This detailed analysis of Ireland’s public finances by John Fitzgerald and Ide Kearney is available here.
This article examines the debt dynamics facing the Irish State over the period 2011 to 2015. Using medium-term official forecasts on the growth rate and assuming that the official target primary surplus will be achieved, it examines the likely path of the debt out to 2015. It takes account of the reduction in interest rates on EU borrowing agreed at the EU Council meeting on 21st July. However, it makes very conservative assumptions on the interest rate available after 2013, which could well be significantly lower than we have assumed, with consequential beneficial effects on debt sustainability. In addition, the analysis uses the official projections for holdings of liquid assets, which seem very high.
Using these assumptions, the base case estimates suggest that the net debt to GDP ratio will peak at between 100 and 105 per cent of GDP in 2013 and that it could fall back to 98 per cent by 2015. The related gross debt to GDP ratio would peak in 2012 at between 110 and 115 per cent of GDP before falling back to between 105 and 110 per cent of GDP by 2015.
There are no easy options in tackling the current levels of debt facing the Irish government. The current programme of austerity, with an agreed package of cuts totalling €30 billion over the period 2008-2014, will, on these assumptions, be sufficient to all but eliminate the primary deficit by 2013. However, the very high current levels of debt mean that if growth were to prove less than assumed in the Department of Finance estimates, it would not be sufficient to stabilise the debt to GDP ratio before 2015. On the other hand, a more robust recovery would both improve the primary balance more rapidly than in the base case and it would also ensure that the debt to GDP ratio would begin to fall at an earlier date.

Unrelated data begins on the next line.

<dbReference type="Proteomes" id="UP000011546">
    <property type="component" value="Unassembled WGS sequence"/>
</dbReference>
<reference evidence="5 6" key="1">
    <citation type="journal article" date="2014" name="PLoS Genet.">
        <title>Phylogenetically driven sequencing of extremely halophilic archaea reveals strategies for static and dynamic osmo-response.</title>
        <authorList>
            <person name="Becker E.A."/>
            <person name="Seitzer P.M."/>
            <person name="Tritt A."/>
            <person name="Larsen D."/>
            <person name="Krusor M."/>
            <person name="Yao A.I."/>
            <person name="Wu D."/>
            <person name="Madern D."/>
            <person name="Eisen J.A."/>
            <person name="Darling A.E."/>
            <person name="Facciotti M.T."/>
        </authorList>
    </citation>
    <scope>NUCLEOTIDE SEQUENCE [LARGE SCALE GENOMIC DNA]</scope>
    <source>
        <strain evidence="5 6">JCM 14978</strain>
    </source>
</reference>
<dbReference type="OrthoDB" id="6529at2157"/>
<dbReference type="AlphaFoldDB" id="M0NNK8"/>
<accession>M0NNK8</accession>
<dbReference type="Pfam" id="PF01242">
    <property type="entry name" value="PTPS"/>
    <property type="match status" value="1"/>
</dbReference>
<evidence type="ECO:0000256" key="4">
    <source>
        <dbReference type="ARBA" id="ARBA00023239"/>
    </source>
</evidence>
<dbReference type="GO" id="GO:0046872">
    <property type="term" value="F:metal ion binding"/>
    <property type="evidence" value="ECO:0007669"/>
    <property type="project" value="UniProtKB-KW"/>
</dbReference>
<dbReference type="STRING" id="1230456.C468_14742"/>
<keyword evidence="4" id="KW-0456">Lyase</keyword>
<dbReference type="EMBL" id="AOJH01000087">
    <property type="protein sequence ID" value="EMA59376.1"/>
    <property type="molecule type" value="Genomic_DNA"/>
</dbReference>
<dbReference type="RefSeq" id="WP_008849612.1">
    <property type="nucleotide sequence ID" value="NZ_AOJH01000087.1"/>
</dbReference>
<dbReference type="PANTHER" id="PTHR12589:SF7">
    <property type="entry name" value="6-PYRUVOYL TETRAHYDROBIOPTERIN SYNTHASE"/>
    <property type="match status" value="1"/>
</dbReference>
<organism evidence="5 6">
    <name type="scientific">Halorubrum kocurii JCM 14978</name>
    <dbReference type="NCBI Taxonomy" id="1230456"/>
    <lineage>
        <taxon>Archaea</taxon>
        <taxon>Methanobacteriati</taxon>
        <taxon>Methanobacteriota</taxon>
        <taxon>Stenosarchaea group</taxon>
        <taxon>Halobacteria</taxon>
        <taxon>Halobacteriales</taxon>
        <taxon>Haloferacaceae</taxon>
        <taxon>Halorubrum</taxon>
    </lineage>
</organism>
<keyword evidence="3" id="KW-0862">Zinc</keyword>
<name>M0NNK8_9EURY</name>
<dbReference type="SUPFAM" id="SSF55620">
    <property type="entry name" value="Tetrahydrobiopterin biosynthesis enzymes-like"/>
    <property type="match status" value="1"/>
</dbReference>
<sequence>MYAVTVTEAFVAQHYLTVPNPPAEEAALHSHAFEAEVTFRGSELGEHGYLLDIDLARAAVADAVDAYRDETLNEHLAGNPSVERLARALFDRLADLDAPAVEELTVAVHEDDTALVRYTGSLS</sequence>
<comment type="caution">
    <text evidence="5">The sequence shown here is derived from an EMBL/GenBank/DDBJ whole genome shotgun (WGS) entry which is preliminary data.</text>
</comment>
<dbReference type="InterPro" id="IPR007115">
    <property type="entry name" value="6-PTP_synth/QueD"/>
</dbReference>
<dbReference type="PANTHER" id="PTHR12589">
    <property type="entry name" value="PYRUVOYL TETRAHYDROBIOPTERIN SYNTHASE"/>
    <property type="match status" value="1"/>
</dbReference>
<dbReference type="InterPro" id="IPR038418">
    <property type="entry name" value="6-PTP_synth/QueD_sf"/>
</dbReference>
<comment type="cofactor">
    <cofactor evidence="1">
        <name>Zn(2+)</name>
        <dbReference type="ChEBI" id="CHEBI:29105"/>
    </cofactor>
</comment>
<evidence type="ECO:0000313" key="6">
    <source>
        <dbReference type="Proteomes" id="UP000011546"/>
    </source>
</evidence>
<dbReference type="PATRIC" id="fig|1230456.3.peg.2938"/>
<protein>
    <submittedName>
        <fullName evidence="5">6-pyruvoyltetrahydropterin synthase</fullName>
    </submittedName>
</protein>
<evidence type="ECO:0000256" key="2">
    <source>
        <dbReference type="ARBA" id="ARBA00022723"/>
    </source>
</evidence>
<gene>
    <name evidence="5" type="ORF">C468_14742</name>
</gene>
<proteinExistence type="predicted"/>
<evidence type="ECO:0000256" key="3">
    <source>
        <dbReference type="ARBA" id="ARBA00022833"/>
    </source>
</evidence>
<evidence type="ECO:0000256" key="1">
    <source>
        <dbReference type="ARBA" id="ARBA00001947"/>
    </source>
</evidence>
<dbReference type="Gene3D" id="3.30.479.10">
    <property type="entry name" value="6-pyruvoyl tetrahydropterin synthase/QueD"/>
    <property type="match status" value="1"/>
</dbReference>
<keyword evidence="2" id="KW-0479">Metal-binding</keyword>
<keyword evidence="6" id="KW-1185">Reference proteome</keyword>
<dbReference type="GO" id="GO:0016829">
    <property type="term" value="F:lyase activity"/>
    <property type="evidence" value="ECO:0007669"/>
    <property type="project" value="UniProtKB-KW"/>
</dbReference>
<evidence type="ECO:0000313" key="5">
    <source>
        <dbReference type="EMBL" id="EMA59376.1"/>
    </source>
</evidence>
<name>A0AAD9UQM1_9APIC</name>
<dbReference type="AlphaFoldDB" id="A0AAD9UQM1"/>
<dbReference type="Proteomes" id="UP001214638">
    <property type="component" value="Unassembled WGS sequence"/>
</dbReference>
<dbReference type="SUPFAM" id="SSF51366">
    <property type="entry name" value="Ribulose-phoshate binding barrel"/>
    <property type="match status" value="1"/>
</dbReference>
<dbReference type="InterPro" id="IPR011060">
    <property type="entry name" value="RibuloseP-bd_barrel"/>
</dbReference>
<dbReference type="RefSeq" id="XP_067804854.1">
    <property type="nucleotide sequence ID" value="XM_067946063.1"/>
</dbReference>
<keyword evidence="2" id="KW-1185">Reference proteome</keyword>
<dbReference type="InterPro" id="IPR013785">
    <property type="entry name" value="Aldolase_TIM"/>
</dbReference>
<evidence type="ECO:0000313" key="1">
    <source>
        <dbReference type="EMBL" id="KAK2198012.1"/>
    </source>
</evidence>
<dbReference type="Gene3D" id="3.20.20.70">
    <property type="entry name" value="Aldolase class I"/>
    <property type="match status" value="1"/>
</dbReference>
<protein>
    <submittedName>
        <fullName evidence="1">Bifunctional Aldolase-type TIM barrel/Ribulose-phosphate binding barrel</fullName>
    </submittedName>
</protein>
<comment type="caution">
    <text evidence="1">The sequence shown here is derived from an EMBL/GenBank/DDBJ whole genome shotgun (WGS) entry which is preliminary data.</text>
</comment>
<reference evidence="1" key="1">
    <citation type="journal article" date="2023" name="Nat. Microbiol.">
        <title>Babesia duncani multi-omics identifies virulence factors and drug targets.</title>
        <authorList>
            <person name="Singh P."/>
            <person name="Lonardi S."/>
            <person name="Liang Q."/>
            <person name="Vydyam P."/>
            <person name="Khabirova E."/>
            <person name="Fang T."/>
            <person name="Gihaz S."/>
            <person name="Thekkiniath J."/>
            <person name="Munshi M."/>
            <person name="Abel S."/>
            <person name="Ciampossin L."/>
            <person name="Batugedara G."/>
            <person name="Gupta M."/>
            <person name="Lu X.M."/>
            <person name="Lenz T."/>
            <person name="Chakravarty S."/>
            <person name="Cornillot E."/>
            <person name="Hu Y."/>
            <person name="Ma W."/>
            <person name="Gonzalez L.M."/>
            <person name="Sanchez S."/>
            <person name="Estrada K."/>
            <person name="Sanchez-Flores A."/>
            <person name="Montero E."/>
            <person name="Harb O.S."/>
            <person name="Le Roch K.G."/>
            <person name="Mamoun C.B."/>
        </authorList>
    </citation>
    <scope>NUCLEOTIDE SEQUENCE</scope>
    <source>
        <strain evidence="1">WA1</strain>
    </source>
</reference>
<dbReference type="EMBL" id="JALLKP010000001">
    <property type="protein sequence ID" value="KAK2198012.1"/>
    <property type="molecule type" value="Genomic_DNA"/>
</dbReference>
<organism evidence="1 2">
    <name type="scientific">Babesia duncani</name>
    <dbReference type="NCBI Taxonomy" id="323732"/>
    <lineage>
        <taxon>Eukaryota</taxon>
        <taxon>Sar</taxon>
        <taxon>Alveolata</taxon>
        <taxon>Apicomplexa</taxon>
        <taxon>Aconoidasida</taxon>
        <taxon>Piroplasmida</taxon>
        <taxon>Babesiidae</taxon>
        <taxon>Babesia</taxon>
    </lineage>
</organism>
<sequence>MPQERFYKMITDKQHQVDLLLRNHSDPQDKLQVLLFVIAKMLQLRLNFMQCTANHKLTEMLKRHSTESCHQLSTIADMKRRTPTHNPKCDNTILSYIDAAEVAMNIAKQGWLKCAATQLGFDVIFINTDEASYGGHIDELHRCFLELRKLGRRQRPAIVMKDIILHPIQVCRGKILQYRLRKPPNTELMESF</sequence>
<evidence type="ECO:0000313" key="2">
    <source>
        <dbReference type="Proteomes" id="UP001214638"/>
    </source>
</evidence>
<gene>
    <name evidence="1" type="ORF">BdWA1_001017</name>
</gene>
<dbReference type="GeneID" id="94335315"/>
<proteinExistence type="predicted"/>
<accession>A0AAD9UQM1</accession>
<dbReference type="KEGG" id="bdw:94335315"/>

In planning for recovery a critical additional strategic hurdle faces Irish policy makers – the need to return to the financial markets in 2013 in order to fund substantial debt repayments in 2014. If this can be satisfactorily accomplished then the position of the government will be facilitated by the prospective lower funding needs in 2015. To prepare for this return it will be important to implement fully the prospective adjustment in the public finances agreed with the Troika. If this is successfully accomplished and growth picks up in 2013 it will be clear that most of the new borrowing from 2013 onwards will be to fund debt repayments, not to pay for an unsustainable gap between public expenditure and revenue.